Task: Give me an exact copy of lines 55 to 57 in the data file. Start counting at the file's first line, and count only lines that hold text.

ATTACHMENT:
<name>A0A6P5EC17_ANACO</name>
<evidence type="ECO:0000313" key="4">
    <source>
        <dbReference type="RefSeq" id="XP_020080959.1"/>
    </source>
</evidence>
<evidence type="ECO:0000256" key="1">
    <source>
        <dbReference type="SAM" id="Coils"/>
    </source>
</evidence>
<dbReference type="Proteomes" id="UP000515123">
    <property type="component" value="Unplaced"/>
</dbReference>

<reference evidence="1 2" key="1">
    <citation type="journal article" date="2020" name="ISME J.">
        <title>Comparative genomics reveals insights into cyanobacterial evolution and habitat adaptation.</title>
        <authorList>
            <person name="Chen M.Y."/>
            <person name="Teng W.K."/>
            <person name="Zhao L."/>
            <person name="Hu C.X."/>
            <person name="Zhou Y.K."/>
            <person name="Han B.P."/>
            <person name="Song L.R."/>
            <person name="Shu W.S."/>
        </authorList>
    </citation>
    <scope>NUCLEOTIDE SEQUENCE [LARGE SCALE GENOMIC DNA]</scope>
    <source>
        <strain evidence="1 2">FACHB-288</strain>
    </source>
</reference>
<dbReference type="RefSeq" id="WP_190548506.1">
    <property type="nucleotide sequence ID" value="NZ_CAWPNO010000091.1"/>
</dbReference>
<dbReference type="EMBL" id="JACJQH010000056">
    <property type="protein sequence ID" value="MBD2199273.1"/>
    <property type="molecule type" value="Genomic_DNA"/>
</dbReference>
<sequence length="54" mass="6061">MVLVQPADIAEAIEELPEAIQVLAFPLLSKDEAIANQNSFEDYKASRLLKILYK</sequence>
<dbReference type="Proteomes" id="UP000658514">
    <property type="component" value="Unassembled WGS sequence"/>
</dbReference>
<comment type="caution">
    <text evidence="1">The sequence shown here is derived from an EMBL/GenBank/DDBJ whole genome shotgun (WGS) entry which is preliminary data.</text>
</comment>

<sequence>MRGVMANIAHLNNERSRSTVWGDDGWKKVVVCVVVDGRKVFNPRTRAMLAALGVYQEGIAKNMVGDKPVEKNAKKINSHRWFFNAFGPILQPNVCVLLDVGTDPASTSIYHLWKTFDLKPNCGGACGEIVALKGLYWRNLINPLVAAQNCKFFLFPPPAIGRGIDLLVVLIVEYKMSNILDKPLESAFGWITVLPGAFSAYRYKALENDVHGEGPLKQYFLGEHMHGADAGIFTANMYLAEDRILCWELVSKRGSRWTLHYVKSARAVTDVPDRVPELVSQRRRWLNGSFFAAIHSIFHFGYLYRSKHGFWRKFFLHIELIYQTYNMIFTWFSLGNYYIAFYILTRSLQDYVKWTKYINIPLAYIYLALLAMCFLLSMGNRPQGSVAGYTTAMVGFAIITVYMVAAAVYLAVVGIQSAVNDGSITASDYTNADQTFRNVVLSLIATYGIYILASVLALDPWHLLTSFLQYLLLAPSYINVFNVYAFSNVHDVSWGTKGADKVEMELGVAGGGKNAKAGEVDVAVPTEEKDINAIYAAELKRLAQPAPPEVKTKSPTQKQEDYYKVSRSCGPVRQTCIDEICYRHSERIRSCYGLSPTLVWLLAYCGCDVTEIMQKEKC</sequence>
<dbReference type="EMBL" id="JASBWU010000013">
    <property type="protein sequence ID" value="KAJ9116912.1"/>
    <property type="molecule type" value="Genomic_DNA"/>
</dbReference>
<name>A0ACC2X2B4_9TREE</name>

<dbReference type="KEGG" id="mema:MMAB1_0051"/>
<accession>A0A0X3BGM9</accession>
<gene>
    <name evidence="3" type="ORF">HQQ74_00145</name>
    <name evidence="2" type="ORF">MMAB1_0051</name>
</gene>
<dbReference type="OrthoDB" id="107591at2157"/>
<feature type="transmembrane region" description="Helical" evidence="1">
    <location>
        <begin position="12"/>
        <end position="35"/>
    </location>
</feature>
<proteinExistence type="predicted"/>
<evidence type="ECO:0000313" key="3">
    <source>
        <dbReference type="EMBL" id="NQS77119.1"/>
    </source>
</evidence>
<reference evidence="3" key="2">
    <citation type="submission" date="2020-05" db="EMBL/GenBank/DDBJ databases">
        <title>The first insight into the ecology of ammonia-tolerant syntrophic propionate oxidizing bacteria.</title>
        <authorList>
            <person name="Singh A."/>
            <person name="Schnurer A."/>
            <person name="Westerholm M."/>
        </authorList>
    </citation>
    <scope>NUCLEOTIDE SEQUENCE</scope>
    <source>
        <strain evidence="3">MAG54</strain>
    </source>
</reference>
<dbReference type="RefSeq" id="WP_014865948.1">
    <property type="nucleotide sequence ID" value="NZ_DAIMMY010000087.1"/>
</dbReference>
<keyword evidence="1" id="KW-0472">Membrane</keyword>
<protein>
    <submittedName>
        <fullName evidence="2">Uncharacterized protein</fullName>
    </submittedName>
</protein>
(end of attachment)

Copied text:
<accession>A0A0X3BGM9</accession>
<gene>
    <name evidence="3" type="ORF">HQQ74_00145</name>